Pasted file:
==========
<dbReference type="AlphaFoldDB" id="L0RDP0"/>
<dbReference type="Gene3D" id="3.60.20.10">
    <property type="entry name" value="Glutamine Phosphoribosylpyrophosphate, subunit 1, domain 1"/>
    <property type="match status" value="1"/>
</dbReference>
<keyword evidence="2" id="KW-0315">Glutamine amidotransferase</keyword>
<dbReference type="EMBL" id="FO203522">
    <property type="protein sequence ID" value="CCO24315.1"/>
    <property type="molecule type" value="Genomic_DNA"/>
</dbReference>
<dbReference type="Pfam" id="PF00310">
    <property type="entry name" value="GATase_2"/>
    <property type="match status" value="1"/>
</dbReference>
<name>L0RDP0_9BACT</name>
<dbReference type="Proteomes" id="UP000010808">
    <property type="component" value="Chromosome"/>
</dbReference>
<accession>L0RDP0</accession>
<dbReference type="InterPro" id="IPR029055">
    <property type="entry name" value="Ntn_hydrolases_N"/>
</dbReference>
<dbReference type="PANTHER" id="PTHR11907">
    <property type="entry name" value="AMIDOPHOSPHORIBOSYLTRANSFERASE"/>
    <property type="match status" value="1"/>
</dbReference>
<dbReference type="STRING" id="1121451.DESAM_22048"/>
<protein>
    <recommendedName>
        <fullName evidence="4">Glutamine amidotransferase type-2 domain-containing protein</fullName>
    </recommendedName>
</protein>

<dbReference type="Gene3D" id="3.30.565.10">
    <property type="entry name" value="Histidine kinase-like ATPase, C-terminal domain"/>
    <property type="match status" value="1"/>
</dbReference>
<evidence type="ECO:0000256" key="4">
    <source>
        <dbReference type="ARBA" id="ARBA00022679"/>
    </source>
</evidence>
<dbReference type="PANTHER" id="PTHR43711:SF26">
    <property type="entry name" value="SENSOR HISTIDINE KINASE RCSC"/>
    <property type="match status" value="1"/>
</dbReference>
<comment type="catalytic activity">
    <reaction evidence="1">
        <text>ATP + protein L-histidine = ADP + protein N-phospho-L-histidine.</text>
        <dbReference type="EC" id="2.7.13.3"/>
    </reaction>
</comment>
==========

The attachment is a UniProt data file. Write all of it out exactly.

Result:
<dbReference type="AlphaFoldDB" id="L0RDP0"/>
<dbReference type="Gene3D" id="3.60.20.10">
    <property type="entry name" value="Glutamine Phosphoribosylpyrophosphate, subunit 1, domain 1"/>
    <property type="match status" value="1"/>
</dbReference>
<keyword evidence="2" id="KW-0315">Glutamine amidotransferase</keyword>
<dbReference type="EMBL" id="FO203522">
    <property type="protein sequence ID" value="CCO24315.1"/>
    <property type="molecule type" value="Genomic_DNA"/>
</dbReference>
<dbReference type="Pfam" id="PF00310">
    <property type="entry name" value="GATase_2"/>
    <property type="match status" value="1"/>
</dbReference>
<name>L0RDP0_9BACT</name>
<dbReference type="Proteomes" id="UP000010808">
    <property type="component" value="Chromosome"/>
</dbReference>
<accession>L0RDP0</accession>
<dbReference type="InterPro" id="IPR029055">
    <property type="entry name" value="Ntn_hydrolases_N"/>
</dbReference>
<dbReference type="PANTHER" id="PTHR11907">
    <property type="entry name" value="AMIDOPHOSPHORIBOSYLTRANSFERASE"/>
    <property type="match status" value="1"/>
</dbReference>
<dbReference type="STRING" id="1121451.DESAM_22048"/>
<protein>
    <recommendedName>
        <fullName evidence="4">Glutamine amidotransferase type-2 domain-containing protein</fullName>
    </recommendedName>
</protein>

<dbReference type="Gene3D" id="3.30.565.10">
    <property type="entry name" value="Histidine kinase-like ATPase, C-terminal domain"/>
    <property type="match status" value="1"/>
</dbReference>
<evidence type="ECO:0000256" key="4">
    <source>
        <dbReference type="ARBA" id="ARBA00022679"/>
    </source>
</evidence>
<dbReference type="PANTHER" id="PTHR43711:SF26">
    <property type="entry name" value="SENSOR HISTIDINE KINASE RCSC"/>
    <property type="match status" value="1"/>
</dbReference>
<comment type="catalytic activity">
    <reaction evidence="1">
        <text>ATP + protein L-histidine = ADP + protein N-phospho-L-histidine.</text>
        <dbReference type="EC" id="2.7.13.3"/>
    </reaction>
</comment>